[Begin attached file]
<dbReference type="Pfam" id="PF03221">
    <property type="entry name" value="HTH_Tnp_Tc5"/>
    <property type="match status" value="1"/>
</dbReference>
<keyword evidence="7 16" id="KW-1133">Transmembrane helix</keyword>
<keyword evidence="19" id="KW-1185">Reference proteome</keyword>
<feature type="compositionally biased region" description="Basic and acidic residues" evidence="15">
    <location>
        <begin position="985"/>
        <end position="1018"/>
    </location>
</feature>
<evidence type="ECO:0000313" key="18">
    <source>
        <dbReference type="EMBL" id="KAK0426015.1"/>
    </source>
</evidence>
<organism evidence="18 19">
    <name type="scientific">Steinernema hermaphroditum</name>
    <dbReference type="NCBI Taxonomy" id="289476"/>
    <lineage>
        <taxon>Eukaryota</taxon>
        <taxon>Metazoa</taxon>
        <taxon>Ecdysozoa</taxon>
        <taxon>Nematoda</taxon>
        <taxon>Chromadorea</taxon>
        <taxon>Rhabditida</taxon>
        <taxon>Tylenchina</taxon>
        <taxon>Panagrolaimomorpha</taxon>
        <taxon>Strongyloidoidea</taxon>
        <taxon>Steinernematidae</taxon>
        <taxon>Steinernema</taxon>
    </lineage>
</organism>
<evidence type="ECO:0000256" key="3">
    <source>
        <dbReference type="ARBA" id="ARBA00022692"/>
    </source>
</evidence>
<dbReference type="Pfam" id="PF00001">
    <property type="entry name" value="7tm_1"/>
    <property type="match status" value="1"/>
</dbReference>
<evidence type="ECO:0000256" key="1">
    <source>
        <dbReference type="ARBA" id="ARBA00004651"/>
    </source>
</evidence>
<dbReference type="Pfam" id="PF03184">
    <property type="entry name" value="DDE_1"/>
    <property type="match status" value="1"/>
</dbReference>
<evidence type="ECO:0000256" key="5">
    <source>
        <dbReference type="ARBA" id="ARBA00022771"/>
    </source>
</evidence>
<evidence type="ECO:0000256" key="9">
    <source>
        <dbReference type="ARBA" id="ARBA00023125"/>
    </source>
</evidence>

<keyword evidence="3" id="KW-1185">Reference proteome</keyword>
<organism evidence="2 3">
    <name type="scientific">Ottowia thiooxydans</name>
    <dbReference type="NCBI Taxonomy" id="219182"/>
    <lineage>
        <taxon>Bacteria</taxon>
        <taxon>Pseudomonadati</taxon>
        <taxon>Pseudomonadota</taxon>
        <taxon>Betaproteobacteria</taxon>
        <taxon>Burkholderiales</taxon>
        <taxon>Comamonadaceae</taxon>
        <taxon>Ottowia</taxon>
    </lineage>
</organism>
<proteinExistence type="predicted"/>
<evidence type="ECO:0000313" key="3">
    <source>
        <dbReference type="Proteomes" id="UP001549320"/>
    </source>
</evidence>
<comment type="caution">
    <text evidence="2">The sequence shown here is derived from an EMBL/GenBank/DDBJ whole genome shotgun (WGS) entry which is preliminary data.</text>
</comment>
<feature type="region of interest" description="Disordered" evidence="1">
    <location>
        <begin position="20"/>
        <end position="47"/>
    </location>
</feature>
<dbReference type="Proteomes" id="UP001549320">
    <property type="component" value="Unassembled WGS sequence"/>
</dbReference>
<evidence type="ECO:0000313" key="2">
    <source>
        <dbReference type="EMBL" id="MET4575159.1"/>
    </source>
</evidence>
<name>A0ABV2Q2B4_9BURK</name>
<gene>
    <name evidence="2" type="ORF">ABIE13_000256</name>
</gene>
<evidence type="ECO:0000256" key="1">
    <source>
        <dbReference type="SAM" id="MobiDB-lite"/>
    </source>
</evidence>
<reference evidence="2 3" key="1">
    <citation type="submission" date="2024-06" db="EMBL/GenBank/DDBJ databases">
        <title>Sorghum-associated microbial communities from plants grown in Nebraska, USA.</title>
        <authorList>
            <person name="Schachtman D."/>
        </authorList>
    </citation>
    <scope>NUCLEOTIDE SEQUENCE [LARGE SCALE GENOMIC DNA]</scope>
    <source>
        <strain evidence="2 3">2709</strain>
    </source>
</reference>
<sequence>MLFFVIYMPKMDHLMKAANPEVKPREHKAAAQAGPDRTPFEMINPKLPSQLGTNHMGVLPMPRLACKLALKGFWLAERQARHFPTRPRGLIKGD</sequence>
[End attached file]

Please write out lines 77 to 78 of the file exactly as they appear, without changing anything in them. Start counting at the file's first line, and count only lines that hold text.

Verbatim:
<proteinExistence type="predicted"/>
<evidence type="ECO:0000313" key="3">